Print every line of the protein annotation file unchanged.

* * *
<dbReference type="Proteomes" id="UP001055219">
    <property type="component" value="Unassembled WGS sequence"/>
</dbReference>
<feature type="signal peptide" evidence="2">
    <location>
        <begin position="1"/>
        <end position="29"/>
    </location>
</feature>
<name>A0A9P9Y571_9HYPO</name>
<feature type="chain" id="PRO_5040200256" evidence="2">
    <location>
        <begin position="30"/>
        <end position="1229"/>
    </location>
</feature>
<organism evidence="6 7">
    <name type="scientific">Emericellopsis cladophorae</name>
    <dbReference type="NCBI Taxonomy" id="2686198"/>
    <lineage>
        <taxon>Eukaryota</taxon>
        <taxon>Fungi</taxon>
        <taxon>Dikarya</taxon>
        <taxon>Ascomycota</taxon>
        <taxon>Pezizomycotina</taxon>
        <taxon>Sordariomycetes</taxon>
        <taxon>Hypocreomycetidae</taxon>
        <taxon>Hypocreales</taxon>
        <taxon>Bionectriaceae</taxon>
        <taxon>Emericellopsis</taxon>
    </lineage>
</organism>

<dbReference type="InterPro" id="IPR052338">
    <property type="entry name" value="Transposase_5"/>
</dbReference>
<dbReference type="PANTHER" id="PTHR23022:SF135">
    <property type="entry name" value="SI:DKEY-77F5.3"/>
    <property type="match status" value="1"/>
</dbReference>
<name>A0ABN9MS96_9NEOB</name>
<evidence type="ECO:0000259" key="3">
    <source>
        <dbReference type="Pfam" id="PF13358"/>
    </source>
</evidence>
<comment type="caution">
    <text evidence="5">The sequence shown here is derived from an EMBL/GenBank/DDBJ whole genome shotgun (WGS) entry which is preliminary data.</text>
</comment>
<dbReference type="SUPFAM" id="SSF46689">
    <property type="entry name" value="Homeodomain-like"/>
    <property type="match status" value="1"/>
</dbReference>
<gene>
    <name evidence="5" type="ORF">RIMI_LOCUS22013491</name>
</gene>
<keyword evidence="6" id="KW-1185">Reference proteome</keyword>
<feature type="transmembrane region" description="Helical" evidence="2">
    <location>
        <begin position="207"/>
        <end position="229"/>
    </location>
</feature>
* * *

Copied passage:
<dbReference type="Proteomes" id="UP001055219">
    <property type="component" value="Unassembled WGS sequence"/>
</dbReference>
<feature type="signal peptide" evidence="2">
    <location>
        <begin position="1"/>
        <end position="29"/>
    </location>
</feature>
<name>A0A9P9Y571_9HYPO</name>
<feature type="chain" id="PRO_5040200256" evidence="2">
    <location>
        <begin position="30"/>
        <end position="1229"/>
    </location>
</feature>
<organism evidence="6 7">
    <name type="scientific">Emericellopsis cladophorae</name>
    <dbReference type="NCBI Taxonomy" id="2686198"/>
    <lineage>
        <taxon>Eukaryota</taxon>
        <taxon>Fungi</taxon>
        <taxon>Dikarya</taxon>
        <taxon>Ascomycota</taxon>
        <taxon>Pezizomycotina</taxon>
        <taxon>Sordariomycetes</taxon>
        <taxon>Hypocreomycetidae</taxon>
        <taxon>Hypocreales</taxon>
        <taxon>Bionectriaceae</taxon>
        <taxon>Emericellopsis</taxon>
    </lineage>
</organism>

<dbReference type="InterPro" id="IPR052338">
    <property type="entry name" value="Transposase_5"/>
</dbReference>
<dbReference type="PANTHER" id="PTHR23022:SF135">
    <property type="entry name" value="SI:DKEY-77F5.3"/>
    <property type="match status" value="1"/>
</dbReference>
<name>A0ABN9MS96_9NEOB</name>
<evidence type="ECO:0000259" key="3">
    <source>
        <dbReference type="Pfam" id="PF13358"/>
    </source>
</evidence>
<comment type="caution">
    <text evidence="5">The sequence shown here is derived from an EMBL/GenBank/DDBJ whole genome shotgun (WGS) entry which is preliminary data.</text>
</comment>
<dbReference type="SUPFAM" id="SSF46689">
    <property type="entry name" value="Homeodomain-like"/>
    <property type="match status" value="1"/>
</dbReference>
<gene>
    <name evidence="5" type="ORF">RIMI_LOCUS22013491</name>
</gene>
<keyword evidence="6" id="KW-1185">Reference proteome</keyword>
<feature type="transmembrane region" description="Helical" evidence="2">
    <location>
        <begin position="207"/>
        <end position="229"/>
    </location>
</feature>